In early October, Stanford’s Program on Water, Health & Development welcomed Rachel Cardone as its first Deputy Director. Cardone will work as part of a team to manage all WHD staff and administrative duties, and will work directly with the program’s faculty leadership to develop and implement strategy and initiatives to advance the WHD mission.
Cardone has deep experience working in the public, private and nonprofit sectors on issues of water economics, policy and development, as they relate to sustainable development and corporate social responsibility. Most recently, she ran RedThread Advisors, a consulting practice focused on water- and sanitation-related investments and programs. Earlier in her career, she was brought on as a sector expert to help create the Bill & Melinda Gates Foundation’s Water, Sanitation & Hygiene program and “Reinvent the Toilet” strategy.
Cardone spoke about her priorities for WHD and her perspective on the water, sanitation and health field.
What attracted you to working with WHD?
All around the world, we're in the early days of staring down water security - whether caused by drought and floods, pollution or politics, often combined with weak governance. Twenty years into my career, I feel an urgency to cultivate new ways of working and new ideas to address these challenges. I also think it's important to cultivate students and early-career professionals who are interested in water issues to have a mindset that is open and inspired by advances in science and technology. They should grapple with the underlying ethics, social dynamics and humanity that is required when tackling water security threats. WHD felt like a strong fit.
What role can a program such as WHD play in helping bring safe, adequate water, sanitation and health to people around the world?
The core water issue that I think we all can agree on is whether people, communities, businesses and political systems get their water needs met. Do we have water security? What’s less clear is how we go about achieving that. I believe that people around the world, including low income and marginalized communities, should be empowered to tackle their own water, sanitation and health challenges, without needing 'experts' from other countries telling them what to do or how to do it, or worse, doing it for them. This charity model and mindset has dominated the water sector for the last several decades and resulted in more failure than success. Over the last few years, an appreciation for systems thinking has taken hold in the sector. At its best, a systems approach creates an opportunity to take a step back from the ego-driven ‘I'm helping a beneficiary’ approach, and embrace an approach of ‘We're all in this together – let’s get the feedback mechanisms right,’ and then doing just that. And of course, at its worst, we encounter complex-looking analyses that don’t really say much that’s useful, or we encounter the abandonment of action as we try and figure out what we all mean by “systems.”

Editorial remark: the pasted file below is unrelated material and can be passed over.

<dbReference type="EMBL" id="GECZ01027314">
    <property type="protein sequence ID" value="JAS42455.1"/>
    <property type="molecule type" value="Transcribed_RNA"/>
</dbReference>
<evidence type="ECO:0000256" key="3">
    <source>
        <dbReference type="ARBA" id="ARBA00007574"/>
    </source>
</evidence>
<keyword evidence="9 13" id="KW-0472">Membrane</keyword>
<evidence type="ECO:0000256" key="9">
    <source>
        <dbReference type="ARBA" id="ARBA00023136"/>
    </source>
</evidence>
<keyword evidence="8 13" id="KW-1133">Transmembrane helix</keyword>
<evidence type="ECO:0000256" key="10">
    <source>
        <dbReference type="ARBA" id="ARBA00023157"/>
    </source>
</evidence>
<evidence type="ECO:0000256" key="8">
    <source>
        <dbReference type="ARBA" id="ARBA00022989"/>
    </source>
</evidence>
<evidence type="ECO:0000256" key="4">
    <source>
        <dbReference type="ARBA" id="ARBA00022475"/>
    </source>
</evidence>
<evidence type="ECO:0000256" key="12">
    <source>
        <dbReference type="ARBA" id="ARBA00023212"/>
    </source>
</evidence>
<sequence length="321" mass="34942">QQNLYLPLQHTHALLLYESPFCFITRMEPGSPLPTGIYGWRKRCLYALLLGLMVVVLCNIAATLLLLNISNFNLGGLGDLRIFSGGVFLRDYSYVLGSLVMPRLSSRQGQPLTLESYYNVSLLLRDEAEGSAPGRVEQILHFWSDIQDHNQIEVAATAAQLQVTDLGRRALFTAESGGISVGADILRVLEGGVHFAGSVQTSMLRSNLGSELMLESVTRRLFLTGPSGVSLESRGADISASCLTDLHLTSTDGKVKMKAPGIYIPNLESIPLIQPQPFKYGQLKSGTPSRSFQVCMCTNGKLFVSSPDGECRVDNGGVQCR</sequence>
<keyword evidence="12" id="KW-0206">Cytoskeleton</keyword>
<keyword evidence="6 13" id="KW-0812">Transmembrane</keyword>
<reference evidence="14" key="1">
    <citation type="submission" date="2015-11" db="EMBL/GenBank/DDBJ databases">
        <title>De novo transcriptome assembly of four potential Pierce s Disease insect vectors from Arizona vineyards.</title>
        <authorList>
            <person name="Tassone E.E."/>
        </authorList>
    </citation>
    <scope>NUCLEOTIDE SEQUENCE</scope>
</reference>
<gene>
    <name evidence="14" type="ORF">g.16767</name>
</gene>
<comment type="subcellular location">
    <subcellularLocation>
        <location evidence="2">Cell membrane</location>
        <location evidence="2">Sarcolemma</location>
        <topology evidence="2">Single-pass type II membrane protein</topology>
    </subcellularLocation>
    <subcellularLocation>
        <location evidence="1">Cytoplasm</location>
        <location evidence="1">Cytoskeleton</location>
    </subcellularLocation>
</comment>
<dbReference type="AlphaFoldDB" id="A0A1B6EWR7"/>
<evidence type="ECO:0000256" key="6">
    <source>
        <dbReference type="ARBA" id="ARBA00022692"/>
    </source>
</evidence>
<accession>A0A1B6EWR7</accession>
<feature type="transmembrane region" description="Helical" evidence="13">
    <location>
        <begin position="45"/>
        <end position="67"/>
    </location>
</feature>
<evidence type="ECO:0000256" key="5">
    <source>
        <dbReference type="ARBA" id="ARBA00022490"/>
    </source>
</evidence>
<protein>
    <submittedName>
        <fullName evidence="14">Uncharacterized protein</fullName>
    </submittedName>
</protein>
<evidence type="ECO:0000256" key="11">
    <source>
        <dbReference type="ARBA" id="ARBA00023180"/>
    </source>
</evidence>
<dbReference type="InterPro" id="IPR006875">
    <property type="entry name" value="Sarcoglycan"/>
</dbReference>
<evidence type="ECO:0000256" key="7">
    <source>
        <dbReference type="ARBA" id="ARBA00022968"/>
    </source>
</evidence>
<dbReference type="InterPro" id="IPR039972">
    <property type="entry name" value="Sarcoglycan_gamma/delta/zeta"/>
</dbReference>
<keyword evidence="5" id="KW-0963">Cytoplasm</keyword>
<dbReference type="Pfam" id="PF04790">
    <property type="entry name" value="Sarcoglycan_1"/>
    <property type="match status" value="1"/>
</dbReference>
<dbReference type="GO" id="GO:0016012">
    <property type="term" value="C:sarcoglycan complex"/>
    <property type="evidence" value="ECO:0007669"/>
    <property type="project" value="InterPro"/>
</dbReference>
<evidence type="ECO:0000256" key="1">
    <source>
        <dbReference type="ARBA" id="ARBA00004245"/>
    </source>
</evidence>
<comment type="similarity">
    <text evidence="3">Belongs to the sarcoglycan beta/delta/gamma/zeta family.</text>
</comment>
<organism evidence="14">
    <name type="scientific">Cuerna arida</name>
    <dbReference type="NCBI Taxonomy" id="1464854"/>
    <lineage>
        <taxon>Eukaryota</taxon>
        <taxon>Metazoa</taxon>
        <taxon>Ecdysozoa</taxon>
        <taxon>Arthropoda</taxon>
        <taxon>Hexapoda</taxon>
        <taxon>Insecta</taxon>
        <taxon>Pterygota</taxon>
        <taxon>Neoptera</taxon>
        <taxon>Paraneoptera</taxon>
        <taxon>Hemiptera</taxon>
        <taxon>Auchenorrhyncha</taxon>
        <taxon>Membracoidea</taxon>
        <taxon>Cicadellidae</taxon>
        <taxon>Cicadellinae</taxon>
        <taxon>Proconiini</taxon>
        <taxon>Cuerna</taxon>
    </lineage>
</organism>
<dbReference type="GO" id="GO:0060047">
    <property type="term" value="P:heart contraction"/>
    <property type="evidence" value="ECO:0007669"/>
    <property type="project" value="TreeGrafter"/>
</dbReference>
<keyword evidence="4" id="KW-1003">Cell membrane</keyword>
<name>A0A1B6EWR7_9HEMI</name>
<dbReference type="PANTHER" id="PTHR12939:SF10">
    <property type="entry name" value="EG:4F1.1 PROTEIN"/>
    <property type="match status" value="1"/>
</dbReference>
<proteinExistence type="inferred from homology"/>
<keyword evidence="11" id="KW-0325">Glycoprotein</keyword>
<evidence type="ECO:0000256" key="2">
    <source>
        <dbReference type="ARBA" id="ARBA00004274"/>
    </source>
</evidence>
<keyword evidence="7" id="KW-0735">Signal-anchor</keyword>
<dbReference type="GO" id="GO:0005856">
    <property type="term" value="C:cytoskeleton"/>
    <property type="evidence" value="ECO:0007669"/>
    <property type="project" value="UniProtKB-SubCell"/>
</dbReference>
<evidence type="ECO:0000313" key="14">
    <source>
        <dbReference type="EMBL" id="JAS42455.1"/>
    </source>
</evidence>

I believe WHD has a clear role as a research center to support donors and investors, as well as organizations seeking funding, to help design and assess those feedback mechanisms. This could include assessing and evaluating existing practices, or to test, experiment, and iterate alternatives within the system of actors that are responsible for water, sanitation, and health. I think that's extremely exciting. WHD also has a strong opportunity as a respected, independent convener, where we can foster discussion, debate and collaboration among non-traditional actors from the West Coast and the global community, so we can keep pushing the boundaries of what is possible, to get to that water secure future.